6 Things They Should Teach In Sex Ed — But Don't

Sex education isn't usually a high priority in most schools. Some barely teach it, and the ones that do often have to tiptoe around certain subjects to appease prudish parents who would prefer their children remain oblivious. A new book, Too Hot To Handle: A Global History Of Sex Education `by Jonathan Zimmerman reveals the historical struggle to teach sexual education in schools around the world and the accompanying opposition. A recent study found that less than 46 percent of males and 33 percent of females receive formal instruction on contraception methods before their first time having sex. This makes sense, since, according to Zimmerman, what kids do learn (at least in America) is "a smattering of information about their reproductive organs and a set of stern warnings about putting them to use."

So what would the ideal sex education class look like? It of course depends who you're talking to, but in my opinion, the most important things are those things that they're usually not teaching — the social and psychological sides to sex, the truth about STDs, and a full spectrum of LGBTQ issues. Granted, I'm not a licensed sexologist, but from my own experiences with life and sex in the decade since high school, these are six things I think they should definitely be teaching in high school sex ed.

1. What oxytocin is and how pop science misrepresents it

Oxytocin (also called the "love hormone") is one neurochemical released in your brain during sex, intimate physical contact, and a whole host of other activities. A lot of pop science articles suggest that oxytocin is what causes women to become more attached than men are to women after sex. If you look carefully into these claims, you'll find that the studies they cite are often promoted by conservative and/or religious organizations with very particular agendas, or are merely based on half-truths or dubious inferences. There is a lot more at work socially, psychologically, and physically when you have sex than just oxytocin, so girls shouldn't be taught that sex with some guy is going to make her fall in love while he remains cool and collected.

2. You can still get STDs while wearing a condom.

If kids learned that they could still get STD's even if they did practice safe sex, it might make them abstinent for life, so it kinda makes sense that sex positive sex ed wouldn't want to share the real truth about HPV or herpes. However, it's important to know that both of these viruses can be transmitted through skin to skin contact, even if there's a condom between you. The good news is that (at least for guys) there's this weird latex contraption for ultra safe coverage! Seriously though, all sex is like Russian roulette in a way, but that shouldn't keep you from engaging in it safely.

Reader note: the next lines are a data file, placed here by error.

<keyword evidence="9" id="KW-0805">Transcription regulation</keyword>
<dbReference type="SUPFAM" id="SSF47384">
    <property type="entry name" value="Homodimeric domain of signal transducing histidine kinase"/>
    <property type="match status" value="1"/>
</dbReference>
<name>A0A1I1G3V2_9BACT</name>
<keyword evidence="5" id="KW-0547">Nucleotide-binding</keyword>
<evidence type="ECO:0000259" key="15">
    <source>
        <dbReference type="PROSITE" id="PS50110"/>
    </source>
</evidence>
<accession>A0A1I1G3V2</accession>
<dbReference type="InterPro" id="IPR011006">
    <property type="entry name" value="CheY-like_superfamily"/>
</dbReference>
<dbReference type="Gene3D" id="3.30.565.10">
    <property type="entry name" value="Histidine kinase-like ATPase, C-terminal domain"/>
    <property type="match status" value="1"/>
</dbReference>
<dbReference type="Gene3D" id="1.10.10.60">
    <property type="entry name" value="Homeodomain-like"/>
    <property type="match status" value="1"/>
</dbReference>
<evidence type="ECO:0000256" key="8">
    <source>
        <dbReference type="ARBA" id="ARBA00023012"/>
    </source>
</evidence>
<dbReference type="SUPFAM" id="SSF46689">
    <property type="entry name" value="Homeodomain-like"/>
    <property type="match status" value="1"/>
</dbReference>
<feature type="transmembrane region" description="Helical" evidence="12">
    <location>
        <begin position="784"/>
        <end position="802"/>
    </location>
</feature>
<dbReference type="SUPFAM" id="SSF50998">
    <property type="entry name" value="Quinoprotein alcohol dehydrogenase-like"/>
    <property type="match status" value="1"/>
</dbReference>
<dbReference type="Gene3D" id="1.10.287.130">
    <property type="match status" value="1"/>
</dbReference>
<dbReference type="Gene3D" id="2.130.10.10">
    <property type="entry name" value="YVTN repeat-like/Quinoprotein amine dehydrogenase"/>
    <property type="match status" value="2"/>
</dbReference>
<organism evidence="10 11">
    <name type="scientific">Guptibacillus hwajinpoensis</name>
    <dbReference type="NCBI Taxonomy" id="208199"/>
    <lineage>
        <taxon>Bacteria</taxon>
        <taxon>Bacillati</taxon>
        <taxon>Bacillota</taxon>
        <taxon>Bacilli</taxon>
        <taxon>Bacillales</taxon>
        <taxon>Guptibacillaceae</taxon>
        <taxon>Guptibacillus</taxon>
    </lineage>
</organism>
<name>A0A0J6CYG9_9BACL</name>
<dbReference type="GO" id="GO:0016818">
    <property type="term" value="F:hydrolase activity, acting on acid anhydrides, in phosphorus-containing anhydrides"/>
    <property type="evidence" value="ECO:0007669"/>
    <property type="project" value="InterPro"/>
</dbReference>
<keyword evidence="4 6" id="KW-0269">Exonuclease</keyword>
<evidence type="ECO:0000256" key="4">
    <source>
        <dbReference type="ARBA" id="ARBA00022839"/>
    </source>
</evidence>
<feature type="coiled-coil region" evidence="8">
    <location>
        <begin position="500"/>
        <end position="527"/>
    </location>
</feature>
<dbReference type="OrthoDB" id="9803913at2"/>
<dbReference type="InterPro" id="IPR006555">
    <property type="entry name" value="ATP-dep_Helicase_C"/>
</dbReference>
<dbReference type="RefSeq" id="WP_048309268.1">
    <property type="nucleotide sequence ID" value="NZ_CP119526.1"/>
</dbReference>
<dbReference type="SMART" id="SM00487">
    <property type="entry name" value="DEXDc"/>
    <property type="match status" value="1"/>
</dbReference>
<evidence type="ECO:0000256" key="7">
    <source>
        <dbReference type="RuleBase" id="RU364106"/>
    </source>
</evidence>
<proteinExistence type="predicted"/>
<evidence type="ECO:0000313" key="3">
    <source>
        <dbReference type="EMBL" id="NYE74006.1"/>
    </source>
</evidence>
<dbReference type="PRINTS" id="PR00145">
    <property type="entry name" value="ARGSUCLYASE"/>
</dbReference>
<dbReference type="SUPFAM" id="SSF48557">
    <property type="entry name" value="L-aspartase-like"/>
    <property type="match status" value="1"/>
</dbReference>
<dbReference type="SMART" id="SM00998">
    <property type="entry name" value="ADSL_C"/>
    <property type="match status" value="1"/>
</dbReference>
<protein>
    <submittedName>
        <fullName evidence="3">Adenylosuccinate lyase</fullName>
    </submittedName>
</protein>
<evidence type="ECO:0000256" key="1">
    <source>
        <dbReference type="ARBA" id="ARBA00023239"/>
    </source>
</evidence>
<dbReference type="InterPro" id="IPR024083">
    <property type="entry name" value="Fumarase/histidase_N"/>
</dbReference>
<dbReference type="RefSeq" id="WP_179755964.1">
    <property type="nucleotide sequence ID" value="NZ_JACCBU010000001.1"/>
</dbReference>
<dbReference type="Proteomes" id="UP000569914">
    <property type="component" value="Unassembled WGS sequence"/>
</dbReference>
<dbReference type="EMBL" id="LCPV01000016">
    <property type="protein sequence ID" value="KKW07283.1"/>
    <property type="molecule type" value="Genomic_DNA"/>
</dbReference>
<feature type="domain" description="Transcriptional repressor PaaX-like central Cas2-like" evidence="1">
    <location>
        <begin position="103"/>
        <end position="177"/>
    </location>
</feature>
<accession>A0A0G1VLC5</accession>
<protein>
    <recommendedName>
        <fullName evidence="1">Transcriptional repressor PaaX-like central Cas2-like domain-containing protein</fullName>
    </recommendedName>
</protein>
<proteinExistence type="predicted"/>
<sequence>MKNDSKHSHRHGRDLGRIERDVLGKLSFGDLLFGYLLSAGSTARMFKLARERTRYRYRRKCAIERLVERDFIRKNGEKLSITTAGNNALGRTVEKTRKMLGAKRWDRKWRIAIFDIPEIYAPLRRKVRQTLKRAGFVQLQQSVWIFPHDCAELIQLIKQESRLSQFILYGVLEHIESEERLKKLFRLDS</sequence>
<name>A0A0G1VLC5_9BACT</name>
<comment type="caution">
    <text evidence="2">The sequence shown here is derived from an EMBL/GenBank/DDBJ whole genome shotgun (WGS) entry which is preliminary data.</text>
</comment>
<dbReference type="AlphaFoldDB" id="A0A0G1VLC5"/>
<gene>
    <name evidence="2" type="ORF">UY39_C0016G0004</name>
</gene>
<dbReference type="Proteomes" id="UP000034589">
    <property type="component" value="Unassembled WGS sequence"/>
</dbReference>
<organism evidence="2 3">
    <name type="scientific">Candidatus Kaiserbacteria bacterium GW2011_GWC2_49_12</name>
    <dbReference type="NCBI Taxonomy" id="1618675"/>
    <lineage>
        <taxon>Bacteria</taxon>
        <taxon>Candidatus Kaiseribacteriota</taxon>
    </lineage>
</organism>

3. You can get pregnant during your period.

This is another bummer lesson that girls should learn. Even if you and your partner have been tested, you're still not home free during that time of the month. Depending on your individual cycle, you can still get pregnant during your period, particularly if you have irregular ovulation. So proceed with caution, kids.

4. Virginity is not defined by a hymen breaking.

Why is this still a thing? Penetrative sex with a human penis does not define a "deflowering" — which is also a horrible, sexist term. (What do you become after you lose your "flower" anyways — a dead husk of a plant or a pile of mulch?) Virginity is not defined by a flap of skin, it's individual from person to person, and losing it definitely does not require a penis.

5. Casual sex is for some people and not for others, regardless of gender.

Along with all the misinformation about oxytocin is this idea that casual sex is designed for men and disastrous for women. From my experience, many a dude's heart has been torn asunder from the slings and arrows of casual sex, too. As a recent NYU study suggested, casual sex affects each individual based on their own socialized views of casual sex — not on their gender.

6. Losing your virginity isn't necessarily a defining moment in your life.

Sometimes it is, and sometimes it isn't. A lot of times it just happens, and that was that. Your first time defines you only if you want it to. Despite what most religions on earth will tell you, your virginity status does not make you better or worse than anybody else. And when it comes to women, losing your virginity does not make you a "slut" or less-worthy of respect.

7. Sex is supposed to be enjoyable.

I get the assumption that if you tell teens that sex is supposed to be an awesome party they'll somehow all have unplanned pregnancies or incurable STD's, but, there is still too much fear and danger piled onto discussions of human sexuality. Sex ed can still provide all the scientific facts about human reproduction and the possible social and psychological ramifications of sex with a positive spin on it all. Living in fear of sexual intimacy is about the worst thing you can teach someone. The jury is out on how the 21st century will fare in the sex ed department — I hope it's better than the last thousand years.